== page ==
Wallace Drew, chair emeritus of the Nuclear Age Peace Foundation, died peacefully on September 7, 2003 at the age of 85. Wally was one of the Foundation’s founders and served as its first treasurer and later as the first chair of the Board. A disabling stroke in 1998 slowed Wally down considerably, but he fought back courageously and remained involved in the work of the Foundation until his death.
During World War II, Wally served as a major in the Army Corps of Engineers. He landed at Normandy and fought in seven major battles across France. He was part of the US forces that liberated Paris and one of the first Americans to enter the Buchenwald concentration camp. Wally received a Bronze Star and seven battle stars. After the conclusion of the war in Europe, Wally was assigned to be part of the planning group for the invasion of Japan.
His experiences in war as a young man strengthened Wally’s commitment to building a peaceful world. In a 1997 interview, Wally reflected upon these experiences, “I was one of four boys. One brother was killed in action, another was wounded. I wanted to do everything possible to prevent future wars.”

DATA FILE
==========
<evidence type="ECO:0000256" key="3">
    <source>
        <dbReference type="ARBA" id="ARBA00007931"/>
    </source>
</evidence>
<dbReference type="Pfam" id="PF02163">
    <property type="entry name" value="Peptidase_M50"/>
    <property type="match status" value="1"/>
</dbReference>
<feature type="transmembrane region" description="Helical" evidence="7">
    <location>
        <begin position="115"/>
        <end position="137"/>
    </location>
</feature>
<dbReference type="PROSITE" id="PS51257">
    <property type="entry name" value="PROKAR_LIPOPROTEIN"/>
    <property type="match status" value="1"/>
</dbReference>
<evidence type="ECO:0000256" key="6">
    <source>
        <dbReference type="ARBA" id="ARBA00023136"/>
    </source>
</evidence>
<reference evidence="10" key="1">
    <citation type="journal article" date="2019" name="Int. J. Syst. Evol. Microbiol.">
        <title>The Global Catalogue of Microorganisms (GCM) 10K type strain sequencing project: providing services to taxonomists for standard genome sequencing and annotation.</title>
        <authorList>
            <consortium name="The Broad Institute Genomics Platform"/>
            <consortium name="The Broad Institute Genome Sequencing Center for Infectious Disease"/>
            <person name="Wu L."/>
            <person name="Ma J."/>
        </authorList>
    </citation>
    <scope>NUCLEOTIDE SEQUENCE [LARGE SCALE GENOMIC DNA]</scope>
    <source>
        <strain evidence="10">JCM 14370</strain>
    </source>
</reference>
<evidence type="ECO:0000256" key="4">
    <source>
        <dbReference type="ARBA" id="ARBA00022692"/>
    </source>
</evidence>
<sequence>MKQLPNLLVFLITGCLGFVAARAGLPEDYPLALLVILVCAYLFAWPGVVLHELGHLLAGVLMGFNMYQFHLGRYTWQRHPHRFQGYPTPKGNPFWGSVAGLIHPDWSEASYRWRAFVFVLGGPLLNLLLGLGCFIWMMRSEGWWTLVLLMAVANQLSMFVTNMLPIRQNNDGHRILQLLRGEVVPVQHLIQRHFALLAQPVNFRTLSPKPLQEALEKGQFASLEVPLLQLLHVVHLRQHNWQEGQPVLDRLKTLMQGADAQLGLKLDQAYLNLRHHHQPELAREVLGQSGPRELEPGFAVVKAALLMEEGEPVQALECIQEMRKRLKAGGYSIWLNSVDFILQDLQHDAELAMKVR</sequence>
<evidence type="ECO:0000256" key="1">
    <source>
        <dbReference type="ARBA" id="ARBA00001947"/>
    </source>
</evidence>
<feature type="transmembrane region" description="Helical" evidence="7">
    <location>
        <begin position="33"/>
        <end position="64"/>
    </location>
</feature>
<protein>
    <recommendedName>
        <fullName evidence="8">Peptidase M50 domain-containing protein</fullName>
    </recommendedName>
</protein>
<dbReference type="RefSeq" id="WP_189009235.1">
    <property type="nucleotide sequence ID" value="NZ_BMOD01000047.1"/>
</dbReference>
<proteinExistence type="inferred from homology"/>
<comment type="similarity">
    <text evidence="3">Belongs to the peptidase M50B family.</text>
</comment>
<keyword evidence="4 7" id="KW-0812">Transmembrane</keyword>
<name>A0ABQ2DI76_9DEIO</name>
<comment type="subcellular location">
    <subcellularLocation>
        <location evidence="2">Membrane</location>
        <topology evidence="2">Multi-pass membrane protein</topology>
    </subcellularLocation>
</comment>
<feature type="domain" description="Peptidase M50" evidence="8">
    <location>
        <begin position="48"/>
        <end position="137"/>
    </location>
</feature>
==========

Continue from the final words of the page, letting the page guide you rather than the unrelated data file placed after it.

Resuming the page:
Wally’s commitment to preventing future wars led him to join with David Krieger, Frank Kelly and Charles Jamison in the creation of the Nuclear Age Peace Foundation in 1982. Wally served on the Foundation’s Board of Directors for the next 21 years.
Wally was a humble man who did not seek recognition for himself, but for his efforts he received many awards. These included a Lifetime Achievement Award from the Santa Barbara News Press, a Community Service Award from the Anti-Defamation League, and a Community Hero Award from Sansum Clinic. Wally believed in giving back to his community and to the world, and he did so in many admirable ways.
Foundation President David Krieger said of Wally in his Eulogy: “In a world filled with suffering, Wally lived compassionately. In a world awash in apathy and complacency, Wally lived with commitment. And in a world too often marked by the cowardice of inaction, Wally consistently acted with courage.”
We will miss Wally’s determination and good humor, along with his compassion, commitment and courage, but we will carry forward his spirit in the work of the Foundation.
In honor of Wally, the Foundation is establishing the Wallace T. Drew Internship for Peace and Disarmament. This internship will support the work of a summer intern to work on issues of peace and disarmament each year at the Foundation.